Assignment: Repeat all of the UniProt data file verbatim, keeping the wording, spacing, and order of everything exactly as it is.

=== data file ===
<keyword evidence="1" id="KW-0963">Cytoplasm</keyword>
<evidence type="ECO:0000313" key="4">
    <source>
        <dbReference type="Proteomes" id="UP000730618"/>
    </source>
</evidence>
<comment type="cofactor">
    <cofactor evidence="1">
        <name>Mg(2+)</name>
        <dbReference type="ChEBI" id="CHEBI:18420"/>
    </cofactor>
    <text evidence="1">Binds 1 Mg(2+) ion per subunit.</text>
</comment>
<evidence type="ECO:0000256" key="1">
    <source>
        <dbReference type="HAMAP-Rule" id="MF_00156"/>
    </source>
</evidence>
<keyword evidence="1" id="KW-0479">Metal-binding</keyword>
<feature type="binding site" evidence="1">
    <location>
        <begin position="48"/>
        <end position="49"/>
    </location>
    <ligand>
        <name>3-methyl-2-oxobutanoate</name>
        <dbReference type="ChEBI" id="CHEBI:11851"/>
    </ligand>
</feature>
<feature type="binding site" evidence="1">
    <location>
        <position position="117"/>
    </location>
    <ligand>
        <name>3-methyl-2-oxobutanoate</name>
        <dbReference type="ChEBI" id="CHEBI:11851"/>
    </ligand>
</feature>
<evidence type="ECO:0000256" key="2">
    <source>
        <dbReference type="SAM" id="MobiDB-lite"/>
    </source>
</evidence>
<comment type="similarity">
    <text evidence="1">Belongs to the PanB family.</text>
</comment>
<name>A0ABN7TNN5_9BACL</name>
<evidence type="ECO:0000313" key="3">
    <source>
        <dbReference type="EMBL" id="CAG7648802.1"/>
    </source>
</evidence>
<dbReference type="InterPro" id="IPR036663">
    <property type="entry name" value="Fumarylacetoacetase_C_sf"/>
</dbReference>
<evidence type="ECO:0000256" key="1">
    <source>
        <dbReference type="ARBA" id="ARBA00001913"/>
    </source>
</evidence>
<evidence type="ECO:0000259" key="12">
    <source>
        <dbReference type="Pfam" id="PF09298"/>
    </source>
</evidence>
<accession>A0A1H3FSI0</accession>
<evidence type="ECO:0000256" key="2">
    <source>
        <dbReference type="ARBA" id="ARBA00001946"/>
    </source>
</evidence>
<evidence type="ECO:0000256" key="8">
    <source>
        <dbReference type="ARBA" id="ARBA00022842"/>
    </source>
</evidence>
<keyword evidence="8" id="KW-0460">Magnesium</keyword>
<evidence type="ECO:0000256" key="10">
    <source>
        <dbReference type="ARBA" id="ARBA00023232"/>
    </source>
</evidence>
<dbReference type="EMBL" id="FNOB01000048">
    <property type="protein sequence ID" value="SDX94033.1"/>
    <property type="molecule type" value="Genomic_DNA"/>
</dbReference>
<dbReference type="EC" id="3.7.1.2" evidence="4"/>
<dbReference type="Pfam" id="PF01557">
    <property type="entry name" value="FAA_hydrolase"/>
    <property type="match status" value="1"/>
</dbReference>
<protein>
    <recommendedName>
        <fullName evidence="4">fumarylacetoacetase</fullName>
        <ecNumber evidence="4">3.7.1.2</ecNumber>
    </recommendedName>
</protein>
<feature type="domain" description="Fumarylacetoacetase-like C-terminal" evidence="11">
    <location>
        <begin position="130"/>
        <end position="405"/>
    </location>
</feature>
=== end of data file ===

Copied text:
<keyword evidence="1" id="KW-0963">Cytoplasm</keyword>
<evidence type="ECO:0000313" key="4">
    <source>
        <dbReference type="Proteomes" id="UP000730618"/>
    </source>
</evidence>
<comment type="cofactor">
    <cofactor evidence="1">
        <name>Mg(2+)</name>
        <dbReference type="ChEBI" id="CHEBI:18420"/>
    </cofactor>
    <text evidence="1">Binds 1 Mg(2+) ion per subunit.</text>
</comment>
<evidence type="ECO:0000256" key="1">
    <source>
        <dbReference type="HAMAP-Rule" id="MF_00156"/>
    </source>
</evidence>
<keyword evidence="1" id="KW-0479">Metal-binding</keyword>
<feature type="binding site" evidence="1">
    <location>
        <begin position="48"/>
        <end position="49"/>
    </location>
    <ligand>
        <name>3-methyl-2-oxobutanoate</name>
        <dbReference type="ChEBI" id="CHEBI:11851"/>
    </ligand>
</feature>
<feature type="binding site" evidence="1">
    <location>
        <position position="117"/>
    </location>
    <ligand>
        <name>3-methyl-2-oxobutanoate</name>
        <dbReference type="ChEBI" id="CHEBI:11851"/>
    </ligand>
</feature>
<evidence type="ECO:0000256" key="2">
    <source>
        <dbReference type="SAM" id="MobiDB-lite"/>
    </source>
</evidence>
<comment type="similarity">
    <text evidence="1">Belongs to the PanB family.</text>
</comment>
<name>A0ABN7TNN5_9BACL</name>
<evidence type="ECO:0000313" key="3">
    <source>
        <dbReference type="EMBL" id="CAG7648802.1"/>
    </source>
</evidence>
<dbReference type="InterPro" id="IPR036663">
    <property type="entry name" value="Fumarylacetoacetase_C_sf"/>
</dbReference>
<evidence type="ECO:0000256" key="1">
    <source>
        <dbReference type="ARBA" id="ARBA00001913"/>
    </source>
</evidence>
<evidence type="ECO:0000259" key="12">
    <source>
        <dbReference type="Pfam" id="PF09298"/>
    </source>
</evidence>
<accession>A0A1H3FSI0</accession>
<evidence type="ECO:0000256" key="2">
    <source>
        <dbReference type="ARBA" id="ARBA00001946"/>
    </source>
</evidence>
<evidence type="ECO:0000256" key="8">
    <source>
        <dbReference type="ARBA" id="ARBA00022842"/>
    </source>
</evidence>
<keyword evidence="8" id="KW-0460">Magnesium</keyword>
<evidence type="ECO:0000256" key="10">
    <source>
        <dbReference type="ARBA" id="ARBA00023232"/>
    </source>
</evidence>
<dbReference type="EMBL" id="FNOB01000048">
    <property type="protein sequence ID" value="SDX94033.1"/>
    <property type="molecule type" value="Genomic_DNA"/>
</dbReference>
<dbReference type="EC" id="3.7.1.2" evidence="4"/>
<dbReference type="Pfam" id="PF01557">
    <property type="entry name" value="FAA_hydrolase"/>
    <property type="match status" value="1"/>
</dbReference>
<protein>
    <recommendedName>
        <fullName evidence="4">fumarylacetoacetase</fullName>
        <ecNumber evidence="4">3.7.1.2</ecNumber>
    </recommendedName>
</protein>
<feature type="domain" description="Fumarylacetoacetase-like C-terminal" evidence="11">
    <location>
        <begin position="130"/>
        <end position="405"/>
    </location>
</feature>